TopoToolbox documentation integrated in MATLAB help browser

Posted on Updated on

TopoToolbox version 2.3 will have a better documentation. With the latest commits to our github repository, you are now able to take a glance at our work-in-progress. Just download it, follow the instruction in the readme file, and then type


in the command window. MATLAB’s documentation browser will pop up and the landing page will have a new entry in the section Supplemental Software. The link will bring you to the TopoToolbox documentation.

The MATLAB documentation landing page

The documentation features a Getting Started section, numerous guides, and a function reference (which is, however, not linking to the individual help functions).

The TopoToolbox documentation

Moreover, you can now search the documentation which will hopefully make it much easier to find the right tools.

Search the documentation for the term ‘ksn’.

The documentation is not yet complete. We are still working on including the help sections of each function into the documentation, which will make the functionality even more accessible and browsable.

**** addendum January 15, 2018 ****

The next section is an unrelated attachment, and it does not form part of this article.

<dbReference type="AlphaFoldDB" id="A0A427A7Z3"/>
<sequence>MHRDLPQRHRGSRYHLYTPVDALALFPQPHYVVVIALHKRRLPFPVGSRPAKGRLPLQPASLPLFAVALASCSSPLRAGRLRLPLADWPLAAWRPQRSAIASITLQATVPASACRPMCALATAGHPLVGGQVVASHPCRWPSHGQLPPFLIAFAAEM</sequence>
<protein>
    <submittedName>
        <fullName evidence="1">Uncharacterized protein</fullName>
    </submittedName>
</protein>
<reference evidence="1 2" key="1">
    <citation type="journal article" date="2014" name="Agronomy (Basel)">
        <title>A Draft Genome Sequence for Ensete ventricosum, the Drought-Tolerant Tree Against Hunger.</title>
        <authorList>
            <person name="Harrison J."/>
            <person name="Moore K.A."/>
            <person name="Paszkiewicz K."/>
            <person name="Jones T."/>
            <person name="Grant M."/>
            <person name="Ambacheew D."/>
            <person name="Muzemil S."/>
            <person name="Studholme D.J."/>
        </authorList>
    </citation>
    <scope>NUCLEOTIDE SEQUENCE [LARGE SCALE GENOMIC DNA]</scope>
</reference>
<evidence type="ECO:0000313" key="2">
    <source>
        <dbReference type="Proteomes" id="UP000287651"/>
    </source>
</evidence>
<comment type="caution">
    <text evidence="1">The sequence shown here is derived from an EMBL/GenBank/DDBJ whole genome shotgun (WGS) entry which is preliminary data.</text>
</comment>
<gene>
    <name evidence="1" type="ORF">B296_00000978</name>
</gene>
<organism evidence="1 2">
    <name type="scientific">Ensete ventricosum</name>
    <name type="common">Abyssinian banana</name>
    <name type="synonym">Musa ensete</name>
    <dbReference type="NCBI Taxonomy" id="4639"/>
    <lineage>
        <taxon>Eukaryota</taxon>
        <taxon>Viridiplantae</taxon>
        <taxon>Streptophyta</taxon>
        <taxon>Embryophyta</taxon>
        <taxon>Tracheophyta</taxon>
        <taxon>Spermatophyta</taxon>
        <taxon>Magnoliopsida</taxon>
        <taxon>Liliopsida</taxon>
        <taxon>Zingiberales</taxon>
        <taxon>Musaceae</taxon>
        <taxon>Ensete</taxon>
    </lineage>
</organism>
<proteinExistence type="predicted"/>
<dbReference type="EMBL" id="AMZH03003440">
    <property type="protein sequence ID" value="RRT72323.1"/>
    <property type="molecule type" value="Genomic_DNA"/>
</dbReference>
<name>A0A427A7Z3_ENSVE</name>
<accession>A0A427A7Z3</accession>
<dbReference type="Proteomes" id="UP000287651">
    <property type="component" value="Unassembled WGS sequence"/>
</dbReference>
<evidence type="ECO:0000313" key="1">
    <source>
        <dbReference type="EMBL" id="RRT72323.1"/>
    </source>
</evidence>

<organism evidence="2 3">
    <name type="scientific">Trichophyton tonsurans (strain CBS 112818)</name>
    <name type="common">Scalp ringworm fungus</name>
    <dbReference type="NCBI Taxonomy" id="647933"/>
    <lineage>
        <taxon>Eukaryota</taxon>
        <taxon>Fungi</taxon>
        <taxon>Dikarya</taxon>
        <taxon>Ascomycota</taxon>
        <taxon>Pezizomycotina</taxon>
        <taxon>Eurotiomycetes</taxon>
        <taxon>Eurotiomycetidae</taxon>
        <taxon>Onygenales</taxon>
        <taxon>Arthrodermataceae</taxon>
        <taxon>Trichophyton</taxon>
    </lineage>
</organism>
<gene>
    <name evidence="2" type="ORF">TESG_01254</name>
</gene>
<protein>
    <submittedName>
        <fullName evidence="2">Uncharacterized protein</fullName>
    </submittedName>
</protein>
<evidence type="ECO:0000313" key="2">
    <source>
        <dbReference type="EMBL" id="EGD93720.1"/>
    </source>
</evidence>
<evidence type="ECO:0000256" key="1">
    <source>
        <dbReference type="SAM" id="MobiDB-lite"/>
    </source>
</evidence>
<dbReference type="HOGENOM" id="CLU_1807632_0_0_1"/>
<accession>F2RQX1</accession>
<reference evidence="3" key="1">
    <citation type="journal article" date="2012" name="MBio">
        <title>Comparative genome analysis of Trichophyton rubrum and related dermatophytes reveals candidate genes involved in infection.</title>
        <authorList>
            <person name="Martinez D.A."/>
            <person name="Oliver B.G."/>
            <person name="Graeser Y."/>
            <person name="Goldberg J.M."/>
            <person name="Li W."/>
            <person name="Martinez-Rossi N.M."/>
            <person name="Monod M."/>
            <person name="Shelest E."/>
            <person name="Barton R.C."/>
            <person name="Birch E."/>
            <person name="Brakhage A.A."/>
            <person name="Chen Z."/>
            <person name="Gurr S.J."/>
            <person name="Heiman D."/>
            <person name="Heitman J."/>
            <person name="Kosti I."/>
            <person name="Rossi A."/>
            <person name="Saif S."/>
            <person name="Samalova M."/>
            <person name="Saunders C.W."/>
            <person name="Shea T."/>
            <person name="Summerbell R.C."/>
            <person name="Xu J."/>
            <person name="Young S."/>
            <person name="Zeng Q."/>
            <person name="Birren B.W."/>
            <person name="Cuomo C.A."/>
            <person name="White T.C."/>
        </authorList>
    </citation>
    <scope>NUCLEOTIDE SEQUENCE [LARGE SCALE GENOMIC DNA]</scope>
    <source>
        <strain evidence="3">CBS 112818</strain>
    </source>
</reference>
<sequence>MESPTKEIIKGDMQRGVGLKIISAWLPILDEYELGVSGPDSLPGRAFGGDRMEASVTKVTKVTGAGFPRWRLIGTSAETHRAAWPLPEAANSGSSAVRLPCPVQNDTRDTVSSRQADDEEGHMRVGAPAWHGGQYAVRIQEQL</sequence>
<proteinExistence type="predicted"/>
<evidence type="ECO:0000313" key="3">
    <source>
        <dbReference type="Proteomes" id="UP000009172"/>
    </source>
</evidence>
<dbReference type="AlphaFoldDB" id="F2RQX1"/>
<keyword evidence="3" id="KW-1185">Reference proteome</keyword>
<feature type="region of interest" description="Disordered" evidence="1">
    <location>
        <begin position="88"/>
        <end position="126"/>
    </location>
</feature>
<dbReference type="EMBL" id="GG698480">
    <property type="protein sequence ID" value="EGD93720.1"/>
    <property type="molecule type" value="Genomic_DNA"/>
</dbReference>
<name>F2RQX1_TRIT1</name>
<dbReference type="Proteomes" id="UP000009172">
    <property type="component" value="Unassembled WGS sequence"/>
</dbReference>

After permanently setting the paths, you might need to restart MATLAB in order to be able to view the documentation in the help browser.


4th Summer School funded by the Volkswagen Foundation, Deadline 1 October 2017

Posted on Updated on

This post is written by Martin Trauth who is a professor for paleoclimate dynamics at the University of Potsdam. Consider applying for this summer school. Deadline is soon! It will be a great opportunity to learn a lot in short time and to expand your network. Please find all information below.

We are pleased to announce two fully sponsored consecutive summer school sessions on “Earth Surface Dynamics Understanding Processes at the Earth’s Vulnerable Skin” for 25 doctoral students from geosciences, environmental sciences and related fields such as biology, chemistry and physics. These summer schools funded by the VolkswagenFoundation will be designed for doctoral students, aiming (1) to improve their skills to understand the complex interaction of the processes shaping the Earth’s surface at different temporal and spatial scales, (2) to monitor, model and predict the results of these interactions, and (3) to identify and mitigate risks of natural and human-caused interference in these processes in an interdisciplinary and intercultural environment. The two summer schools each comprise three modules with each module covering a week, taking place at different locations in Germany (Rügen Island, Wandlitz, 2x Potsdam, Neustadt an der Weinstrasse, Garmisch-Partenkirchen/Zugspitze). These locations are representative of typical settings for Earth surface processes, from the coast to lowlands and from continental rifts to high mountains. The FIRST SET OF MODULES will focus on types of signals and noise commonly encountered at the Earth’s surface, and methods of acquiring, processing and analyzing data with non-destructive physical surveying methods. The SECOND SET OF MODULES will be about the examination and modeling of the processes underlying the data collected at the Earth’s surface.